Tag Archives: Loved One

Cardinal for a loved one

BACKGROUND: My informant, MP, was born in the US but as a child, MP traveled with her parents all over South America. Her parents share an Irish heritage and the following piece is one belief that was passed down from her parents to her.

CONTEXT: This piece is from a conversation I had with MP about her family’s beliefs.

MP: Also, I grew up being told by my parents that if you see a cardinal, it’s like a sign from a loved one who has passed.

Me: Do you know why a cardinal?

MP: I think it’s supposed to be that the cardinal carries [the deceased’s] spirit or something.

THOUGHTS: I think in many cultures there is either a resounding fear or acceptance of the dead. In this case, I feel like MP’s community is more accepting of the dead. Where the appearance of the dead in other forms may be unsettling to some, in this case, it seems like something that brings comfort to the deceased’s family. I think part of that is the form in which the deceased is returning. I definitely think a cardinal — a pretty peaceful bird — may be less threatening than a decomposing phantom.

Signs from the Dead

My informant for this piece of folklore was recalling a time shortly after her father had died over two years ago. My informant, now 54, discussed with me a charm that she spotted that brought a sort of closure to his death. She told me that outside of her home window, just a week after her father’s death, she saw a Western Meadowlark, Oregon’s state bird, flying in her backyard.

My informant says that this specific bird seen incredibly rarely, and that she had never seen one before in her life, despite living in Oregon for over 40 years. Many cultures, my informant says, “believe that the dead send messages to their loved ones in a form that they are likely to recognize as a sign that they are on their journey and that all is well”. She says that her father loved birds, and throughout his life always had a birdfeeder in his backyard. She says that she and her only sister had grown up with a love of birds because of this, and shared a deep connection with their father on this topic.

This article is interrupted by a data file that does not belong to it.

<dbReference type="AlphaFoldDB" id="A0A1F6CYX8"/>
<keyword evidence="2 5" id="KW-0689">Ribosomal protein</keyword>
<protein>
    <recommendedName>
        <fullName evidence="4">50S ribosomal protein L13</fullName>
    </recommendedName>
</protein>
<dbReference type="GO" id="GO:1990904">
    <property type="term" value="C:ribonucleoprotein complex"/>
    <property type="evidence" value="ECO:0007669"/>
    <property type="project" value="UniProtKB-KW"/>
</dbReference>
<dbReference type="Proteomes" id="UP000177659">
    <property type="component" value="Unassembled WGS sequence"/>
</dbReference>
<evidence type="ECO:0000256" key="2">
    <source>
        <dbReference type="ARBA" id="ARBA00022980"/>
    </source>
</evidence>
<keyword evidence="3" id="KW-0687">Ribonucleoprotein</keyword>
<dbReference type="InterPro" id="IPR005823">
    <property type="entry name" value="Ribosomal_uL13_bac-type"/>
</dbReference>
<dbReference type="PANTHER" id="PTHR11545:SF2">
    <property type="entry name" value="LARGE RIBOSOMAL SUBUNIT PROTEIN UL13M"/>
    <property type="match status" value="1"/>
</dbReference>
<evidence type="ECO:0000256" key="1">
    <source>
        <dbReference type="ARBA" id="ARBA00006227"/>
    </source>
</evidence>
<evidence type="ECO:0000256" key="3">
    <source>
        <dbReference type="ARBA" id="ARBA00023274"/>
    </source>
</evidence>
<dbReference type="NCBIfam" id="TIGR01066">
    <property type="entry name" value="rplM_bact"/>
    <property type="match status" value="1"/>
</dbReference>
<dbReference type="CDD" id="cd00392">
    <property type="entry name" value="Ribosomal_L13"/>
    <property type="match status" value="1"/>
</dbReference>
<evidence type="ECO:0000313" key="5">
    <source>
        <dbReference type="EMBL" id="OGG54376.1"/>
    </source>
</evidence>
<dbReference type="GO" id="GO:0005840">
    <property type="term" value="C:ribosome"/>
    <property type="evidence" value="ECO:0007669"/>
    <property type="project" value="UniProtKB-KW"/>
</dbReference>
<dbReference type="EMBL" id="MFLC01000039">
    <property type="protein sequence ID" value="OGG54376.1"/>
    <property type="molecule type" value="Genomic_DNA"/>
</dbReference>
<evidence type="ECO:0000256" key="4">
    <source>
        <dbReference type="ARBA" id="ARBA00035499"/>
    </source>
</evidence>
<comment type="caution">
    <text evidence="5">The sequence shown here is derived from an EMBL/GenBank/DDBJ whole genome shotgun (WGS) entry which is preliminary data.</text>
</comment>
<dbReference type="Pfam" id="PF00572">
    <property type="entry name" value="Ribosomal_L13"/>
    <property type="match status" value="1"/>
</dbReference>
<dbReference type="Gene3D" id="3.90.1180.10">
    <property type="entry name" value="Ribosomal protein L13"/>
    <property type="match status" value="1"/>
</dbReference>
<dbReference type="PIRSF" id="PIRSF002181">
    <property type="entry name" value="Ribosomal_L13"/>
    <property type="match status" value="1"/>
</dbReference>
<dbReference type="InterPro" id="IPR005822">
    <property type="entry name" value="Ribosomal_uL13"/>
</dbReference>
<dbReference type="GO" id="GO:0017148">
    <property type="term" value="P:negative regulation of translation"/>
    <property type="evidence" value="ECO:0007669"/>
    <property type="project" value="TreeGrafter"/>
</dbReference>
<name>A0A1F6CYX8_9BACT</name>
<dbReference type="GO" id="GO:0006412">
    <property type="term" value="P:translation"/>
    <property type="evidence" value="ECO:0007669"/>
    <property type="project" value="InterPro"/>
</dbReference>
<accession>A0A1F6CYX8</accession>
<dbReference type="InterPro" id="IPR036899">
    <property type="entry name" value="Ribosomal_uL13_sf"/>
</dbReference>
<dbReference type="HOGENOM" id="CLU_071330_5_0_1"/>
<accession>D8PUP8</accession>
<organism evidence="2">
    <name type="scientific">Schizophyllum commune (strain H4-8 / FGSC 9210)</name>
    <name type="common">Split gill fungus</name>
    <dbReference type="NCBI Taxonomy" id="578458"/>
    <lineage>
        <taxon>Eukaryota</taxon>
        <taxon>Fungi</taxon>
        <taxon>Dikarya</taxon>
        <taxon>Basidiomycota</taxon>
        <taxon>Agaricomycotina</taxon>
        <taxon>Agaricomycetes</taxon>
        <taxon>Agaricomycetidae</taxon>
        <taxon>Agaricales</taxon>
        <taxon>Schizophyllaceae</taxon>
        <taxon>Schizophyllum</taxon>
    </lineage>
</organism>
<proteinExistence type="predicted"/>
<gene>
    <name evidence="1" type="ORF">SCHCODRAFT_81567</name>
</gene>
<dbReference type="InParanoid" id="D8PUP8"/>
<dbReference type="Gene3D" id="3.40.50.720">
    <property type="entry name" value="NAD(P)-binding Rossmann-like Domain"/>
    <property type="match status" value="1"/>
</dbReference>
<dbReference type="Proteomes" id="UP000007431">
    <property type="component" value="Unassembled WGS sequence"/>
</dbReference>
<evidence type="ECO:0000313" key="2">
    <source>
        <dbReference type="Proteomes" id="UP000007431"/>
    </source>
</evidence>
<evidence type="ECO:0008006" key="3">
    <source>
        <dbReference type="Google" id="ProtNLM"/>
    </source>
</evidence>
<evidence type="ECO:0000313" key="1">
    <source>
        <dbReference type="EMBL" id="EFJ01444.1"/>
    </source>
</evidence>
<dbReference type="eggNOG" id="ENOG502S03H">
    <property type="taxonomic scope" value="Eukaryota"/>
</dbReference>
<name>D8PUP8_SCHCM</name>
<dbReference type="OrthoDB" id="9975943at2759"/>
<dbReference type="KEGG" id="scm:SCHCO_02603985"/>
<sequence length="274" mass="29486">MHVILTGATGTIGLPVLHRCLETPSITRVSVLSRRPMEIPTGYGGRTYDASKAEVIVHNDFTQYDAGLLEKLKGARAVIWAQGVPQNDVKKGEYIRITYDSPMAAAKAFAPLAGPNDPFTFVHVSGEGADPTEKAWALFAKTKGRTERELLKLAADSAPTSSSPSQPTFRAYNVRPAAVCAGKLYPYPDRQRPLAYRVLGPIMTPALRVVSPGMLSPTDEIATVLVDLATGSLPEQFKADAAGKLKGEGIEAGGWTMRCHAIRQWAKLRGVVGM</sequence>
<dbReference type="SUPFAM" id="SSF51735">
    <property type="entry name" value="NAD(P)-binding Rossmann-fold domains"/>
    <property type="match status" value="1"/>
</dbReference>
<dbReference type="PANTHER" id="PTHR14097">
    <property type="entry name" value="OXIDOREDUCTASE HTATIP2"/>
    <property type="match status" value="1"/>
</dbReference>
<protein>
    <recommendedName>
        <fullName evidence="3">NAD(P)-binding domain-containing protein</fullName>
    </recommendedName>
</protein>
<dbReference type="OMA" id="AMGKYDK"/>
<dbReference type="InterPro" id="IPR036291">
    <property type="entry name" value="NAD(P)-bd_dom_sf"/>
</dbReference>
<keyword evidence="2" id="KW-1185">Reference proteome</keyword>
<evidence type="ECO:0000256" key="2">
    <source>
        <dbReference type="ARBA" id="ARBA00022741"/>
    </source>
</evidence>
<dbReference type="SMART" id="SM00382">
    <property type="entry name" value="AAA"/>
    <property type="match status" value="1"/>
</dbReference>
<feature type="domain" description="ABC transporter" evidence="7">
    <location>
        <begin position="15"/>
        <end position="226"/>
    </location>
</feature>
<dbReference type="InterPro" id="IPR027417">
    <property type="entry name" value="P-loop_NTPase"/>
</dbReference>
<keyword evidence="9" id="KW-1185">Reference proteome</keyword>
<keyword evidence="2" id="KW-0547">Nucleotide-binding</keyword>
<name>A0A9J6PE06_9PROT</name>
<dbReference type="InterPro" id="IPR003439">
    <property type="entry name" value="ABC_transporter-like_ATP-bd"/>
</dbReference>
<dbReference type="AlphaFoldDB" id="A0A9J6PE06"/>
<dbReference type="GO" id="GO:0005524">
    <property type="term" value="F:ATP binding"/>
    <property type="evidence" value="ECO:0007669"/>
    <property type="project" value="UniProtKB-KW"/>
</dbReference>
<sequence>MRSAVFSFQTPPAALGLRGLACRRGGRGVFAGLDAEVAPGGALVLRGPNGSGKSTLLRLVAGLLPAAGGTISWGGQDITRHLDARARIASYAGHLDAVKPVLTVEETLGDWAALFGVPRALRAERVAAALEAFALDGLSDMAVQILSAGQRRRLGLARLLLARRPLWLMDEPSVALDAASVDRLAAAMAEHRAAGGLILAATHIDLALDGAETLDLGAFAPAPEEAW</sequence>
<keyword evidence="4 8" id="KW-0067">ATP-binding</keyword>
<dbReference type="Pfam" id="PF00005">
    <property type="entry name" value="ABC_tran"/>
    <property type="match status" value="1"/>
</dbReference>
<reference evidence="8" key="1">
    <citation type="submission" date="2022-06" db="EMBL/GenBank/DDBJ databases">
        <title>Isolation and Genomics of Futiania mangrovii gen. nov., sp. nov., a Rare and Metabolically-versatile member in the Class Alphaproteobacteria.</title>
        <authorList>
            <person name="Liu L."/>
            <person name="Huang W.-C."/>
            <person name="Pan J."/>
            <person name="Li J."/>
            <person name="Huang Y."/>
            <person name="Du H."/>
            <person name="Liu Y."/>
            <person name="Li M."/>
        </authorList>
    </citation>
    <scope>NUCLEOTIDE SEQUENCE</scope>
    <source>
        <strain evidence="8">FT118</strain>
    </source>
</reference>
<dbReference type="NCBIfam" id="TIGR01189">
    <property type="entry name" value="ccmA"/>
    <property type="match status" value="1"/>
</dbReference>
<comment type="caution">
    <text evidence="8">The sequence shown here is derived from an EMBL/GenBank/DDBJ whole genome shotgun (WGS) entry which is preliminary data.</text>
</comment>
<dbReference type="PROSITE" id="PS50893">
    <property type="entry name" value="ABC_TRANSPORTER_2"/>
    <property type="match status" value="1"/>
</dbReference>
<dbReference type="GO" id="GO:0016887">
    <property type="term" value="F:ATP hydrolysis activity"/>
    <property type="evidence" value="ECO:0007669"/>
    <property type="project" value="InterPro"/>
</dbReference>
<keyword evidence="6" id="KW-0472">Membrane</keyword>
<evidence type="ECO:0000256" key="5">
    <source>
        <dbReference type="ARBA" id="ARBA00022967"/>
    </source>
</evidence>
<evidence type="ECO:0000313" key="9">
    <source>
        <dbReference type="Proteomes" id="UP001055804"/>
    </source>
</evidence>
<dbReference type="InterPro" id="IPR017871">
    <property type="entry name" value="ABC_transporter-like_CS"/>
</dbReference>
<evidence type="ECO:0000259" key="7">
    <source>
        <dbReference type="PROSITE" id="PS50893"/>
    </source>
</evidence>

“It must have been more than just a coincidence to have one of these rare birds even be spotted outside our home, let alone hang around for almost an hour flying in our yard for my family and I to see”, she said. Even more amazingly, her sister, who lives about an hour away, and is an “amateur birder”, had the same experience just a day later! My informant remembers being in awe when she spoke to her sister and they realized that they had both had the same experience with these birds. “What are the random chances of that?” asked my informant. “It must have been dad”.

She said that both her sister and her found that a sign from their father in the form of a meadowlark was “so appropriate” and that they believe that this was a sign sent down from him as a form of parting words or symbols.

My informant’s take on this occurrence was also grounded in reality, as well. “An openness to messages and miracles from beyond reveals some pretty comforting, awe inspiring experiences”, she said. It’s a way of comfort and of closure.

I agree with my informant in this case- the rarity of such an event, especially happening to both her and her sister, points to something supernatural occurring here. I believe that this folklore, of signs sent back from the deceased, likely dates back very far, possibly to the Native Americans and beyond, like my informant said. It is a way for those still living to find comfort in knowing that their loved one is safe in whatever new life they are leading now, depending on the beliefs of those who still live. I thought that this is a pretty phenomenal piece of folklore and example of it in action, and that it is important to share and archive for the future.